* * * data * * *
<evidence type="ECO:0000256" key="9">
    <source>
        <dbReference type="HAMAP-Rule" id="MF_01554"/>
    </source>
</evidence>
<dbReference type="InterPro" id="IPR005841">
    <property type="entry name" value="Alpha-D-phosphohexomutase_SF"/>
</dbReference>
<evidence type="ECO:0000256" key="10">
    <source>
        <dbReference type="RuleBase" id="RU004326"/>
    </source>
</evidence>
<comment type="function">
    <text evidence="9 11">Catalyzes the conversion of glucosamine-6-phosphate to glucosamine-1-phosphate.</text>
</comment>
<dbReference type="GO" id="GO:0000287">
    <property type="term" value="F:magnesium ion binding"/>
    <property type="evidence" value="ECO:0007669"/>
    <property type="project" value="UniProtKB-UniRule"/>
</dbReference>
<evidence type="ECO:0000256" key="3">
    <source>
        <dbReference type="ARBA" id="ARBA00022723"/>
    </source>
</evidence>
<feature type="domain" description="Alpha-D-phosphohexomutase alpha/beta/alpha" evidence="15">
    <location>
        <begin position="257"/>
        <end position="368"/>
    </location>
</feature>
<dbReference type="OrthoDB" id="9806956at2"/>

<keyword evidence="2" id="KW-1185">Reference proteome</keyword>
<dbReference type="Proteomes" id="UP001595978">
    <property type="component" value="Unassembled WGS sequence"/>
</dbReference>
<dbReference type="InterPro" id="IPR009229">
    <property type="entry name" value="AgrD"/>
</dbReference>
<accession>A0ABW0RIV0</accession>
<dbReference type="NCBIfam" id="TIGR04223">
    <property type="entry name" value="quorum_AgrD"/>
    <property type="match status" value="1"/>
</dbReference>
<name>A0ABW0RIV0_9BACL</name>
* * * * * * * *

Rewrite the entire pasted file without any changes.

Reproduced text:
<evidence type="ECO:0000256" key="9">
    <source>
        <dbReference type="HAMAP-Rule" id="MF_01554"/>
    </source>
</evidence>
<dbReference type="InterPro" id="IPR005841">
    <property type="entry name" value="Alpha-D-phosphohexomutase_SF"/>
</dbReference>
<evidence type="ECO:0000256" key="10">
    <source>
        <dbReference type="RuleBase" id="RU004326"/>
    </source>
</evidence>
<comment type="function">
    <text evidence="9 11">Catalyzes the conversion of glucosamine-6-phosphate to glucosamine-1-phosphate.</text>
</comment>
<dbReference type="GO" id="GO:0000287">
    <property type="term" value="F:magnesium ion binding"/>
    <property type="evidence" value="ECO:0007669"/>
    <property type="project" value="UniProtKB-UniRule"/>
</dbReference>
<evidence type="ECO:0000256" key="3">
    <source>
        <dbReference type="ARBA" id="ARBA00022723"/>
    </source>
</evidence>
<feature type="domain" description="Alpha-D-phosphohexomutase alpha/beta/alpha" evidence="15">
    <location>
        <begin position="257"/>
        <end position="368"/>
    </location>
</feature>
<dbReference type="OrthoDB" id="9806956at2"/>

<keyword evidence="2" id="KW-1185">Reference proteome</keyword>
<dbReference type="Proteomes" id="UP001595978">
    <property type="component" value="Unassembled WGS sequence"/>
</dbReference>
<dbReference type="InterPro" id="IPR009229">
    <property type="entry name" value="AgrD"/>
</dbReference>
<accession>A0ABW0RIV0</accession>
<dbReference type="NCBIfam" id="TIGR04223">
    <property type="entry name" value="quorum_AgrD"/>
    <property type="match status" value="1"/>
</dbReference>
<name>A0ABW0RIV0_9BACL</name>